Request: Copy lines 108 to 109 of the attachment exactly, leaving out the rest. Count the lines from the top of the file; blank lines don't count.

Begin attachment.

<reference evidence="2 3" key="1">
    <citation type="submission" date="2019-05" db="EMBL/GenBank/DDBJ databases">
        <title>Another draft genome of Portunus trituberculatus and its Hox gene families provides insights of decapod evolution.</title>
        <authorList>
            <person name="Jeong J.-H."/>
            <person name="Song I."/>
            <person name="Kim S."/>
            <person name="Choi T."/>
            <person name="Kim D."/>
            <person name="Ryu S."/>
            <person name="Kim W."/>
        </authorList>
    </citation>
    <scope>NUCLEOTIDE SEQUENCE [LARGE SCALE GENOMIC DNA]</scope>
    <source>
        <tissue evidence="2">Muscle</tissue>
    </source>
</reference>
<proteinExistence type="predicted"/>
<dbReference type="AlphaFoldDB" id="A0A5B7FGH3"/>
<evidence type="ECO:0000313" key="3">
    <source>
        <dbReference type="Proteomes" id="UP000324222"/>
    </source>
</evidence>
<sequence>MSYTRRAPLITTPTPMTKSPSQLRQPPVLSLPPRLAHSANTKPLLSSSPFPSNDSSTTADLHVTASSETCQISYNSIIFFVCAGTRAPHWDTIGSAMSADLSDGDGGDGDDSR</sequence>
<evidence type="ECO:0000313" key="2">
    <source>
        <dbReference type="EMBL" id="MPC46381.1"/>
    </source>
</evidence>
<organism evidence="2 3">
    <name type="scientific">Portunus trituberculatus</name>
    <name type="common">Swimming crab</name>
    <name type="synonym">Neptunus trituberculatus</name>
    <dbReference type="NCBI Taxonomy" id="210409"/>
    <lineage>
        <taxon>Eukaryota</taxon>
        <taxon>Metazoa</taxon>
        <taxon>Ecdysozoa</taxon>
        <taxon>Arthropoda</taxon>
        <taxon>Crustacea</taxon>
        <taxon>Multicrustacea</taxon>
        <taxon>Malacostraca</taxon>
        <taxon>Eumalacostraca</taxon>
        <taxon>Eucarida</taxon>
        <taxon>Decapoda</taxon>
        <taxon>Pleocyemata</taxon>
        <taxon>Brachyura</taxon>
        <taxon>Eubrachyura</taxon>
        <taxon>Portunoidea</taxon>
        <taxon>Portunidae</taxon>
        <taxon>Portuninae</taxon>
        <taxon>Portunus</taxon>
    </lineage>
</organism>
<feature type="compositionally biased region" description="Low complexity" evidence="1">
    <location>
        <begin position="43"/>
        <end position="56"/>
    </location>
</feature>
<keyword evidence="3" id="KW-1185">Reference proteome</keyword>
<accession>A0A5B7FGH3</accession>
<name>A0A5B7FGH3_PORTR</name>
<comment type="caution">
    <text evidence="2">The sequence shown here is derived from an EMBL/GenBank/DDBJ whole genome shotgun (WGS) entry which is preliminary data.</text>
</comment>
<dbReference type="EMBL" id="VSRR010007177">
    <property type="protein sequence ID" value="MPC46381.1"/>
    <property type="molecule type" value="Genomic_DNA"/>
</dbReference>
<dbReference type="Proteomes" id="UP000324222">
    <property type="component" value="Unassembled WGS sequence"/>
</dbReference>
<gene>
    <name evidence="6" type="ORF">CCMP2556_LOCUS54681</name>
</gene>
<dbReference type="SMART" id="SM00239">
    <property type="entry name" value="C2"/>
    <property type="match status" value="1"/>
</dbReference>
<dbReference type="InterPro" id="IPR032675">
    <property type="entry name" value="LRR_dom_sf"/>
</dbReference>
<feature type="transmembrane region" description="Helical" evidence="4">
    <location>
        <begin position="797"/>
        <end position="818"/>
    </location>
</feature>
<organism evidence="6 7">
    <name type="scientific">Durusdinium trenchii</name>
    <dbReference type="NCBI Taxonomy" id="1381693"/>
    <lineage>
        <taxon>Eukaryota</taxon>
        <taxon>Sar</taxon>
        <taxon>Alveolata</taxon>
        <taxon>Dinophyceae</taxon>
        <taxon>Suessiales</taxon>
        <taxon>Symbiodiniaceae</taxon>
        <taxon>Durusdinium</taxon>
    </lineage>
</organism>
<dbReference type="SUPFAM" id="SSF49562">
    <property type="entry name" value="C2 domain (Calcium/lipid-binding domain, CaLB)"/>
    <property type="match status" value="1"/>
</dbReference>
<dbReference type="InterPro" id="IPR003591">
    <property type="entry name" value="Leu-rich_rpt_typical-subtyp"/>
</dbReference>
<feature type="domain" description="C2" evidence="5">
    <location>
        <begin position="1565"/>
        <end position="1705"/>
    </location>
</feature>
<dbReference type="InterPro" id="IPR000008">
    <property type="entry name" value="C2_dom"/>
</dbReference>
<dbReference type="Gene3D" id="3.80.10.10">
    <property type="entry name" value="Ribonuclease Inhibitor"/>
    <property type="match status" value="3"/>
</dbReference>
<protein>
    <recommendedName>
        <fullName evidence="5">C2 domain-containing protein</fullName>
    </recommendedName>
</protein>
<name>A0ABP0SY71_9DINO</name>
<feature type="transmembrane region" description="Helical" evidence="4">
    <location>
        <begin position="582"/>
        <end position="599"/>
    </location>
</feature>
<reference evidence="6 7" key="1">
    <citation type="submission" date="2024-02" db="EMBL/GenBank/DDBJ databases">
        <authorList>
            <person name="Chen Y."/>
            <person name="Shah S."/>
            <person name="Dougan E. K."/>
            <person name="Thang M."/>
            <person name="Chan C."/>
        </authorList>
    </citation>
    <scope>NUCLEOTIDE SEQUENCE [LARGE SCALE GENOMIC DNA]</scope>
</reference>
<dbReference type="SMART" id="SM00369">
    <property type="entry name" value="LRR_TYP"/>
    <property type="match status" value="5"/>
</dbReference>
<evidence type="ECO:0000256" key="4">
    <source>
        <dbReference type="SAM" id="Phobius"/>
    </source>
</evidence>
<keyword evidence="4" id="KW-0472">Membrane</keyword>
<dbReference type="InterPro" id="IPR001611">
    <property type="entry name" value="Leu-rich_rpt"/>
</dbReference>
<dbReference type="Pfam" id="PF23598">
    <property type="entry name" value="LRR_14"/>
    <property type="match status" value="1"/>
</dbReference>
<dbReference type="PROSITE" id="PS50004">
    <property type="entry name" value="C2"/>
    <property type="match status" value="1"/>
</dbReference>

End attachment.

</dbReference>
<dbReference type="InterPro" id="IPR003591">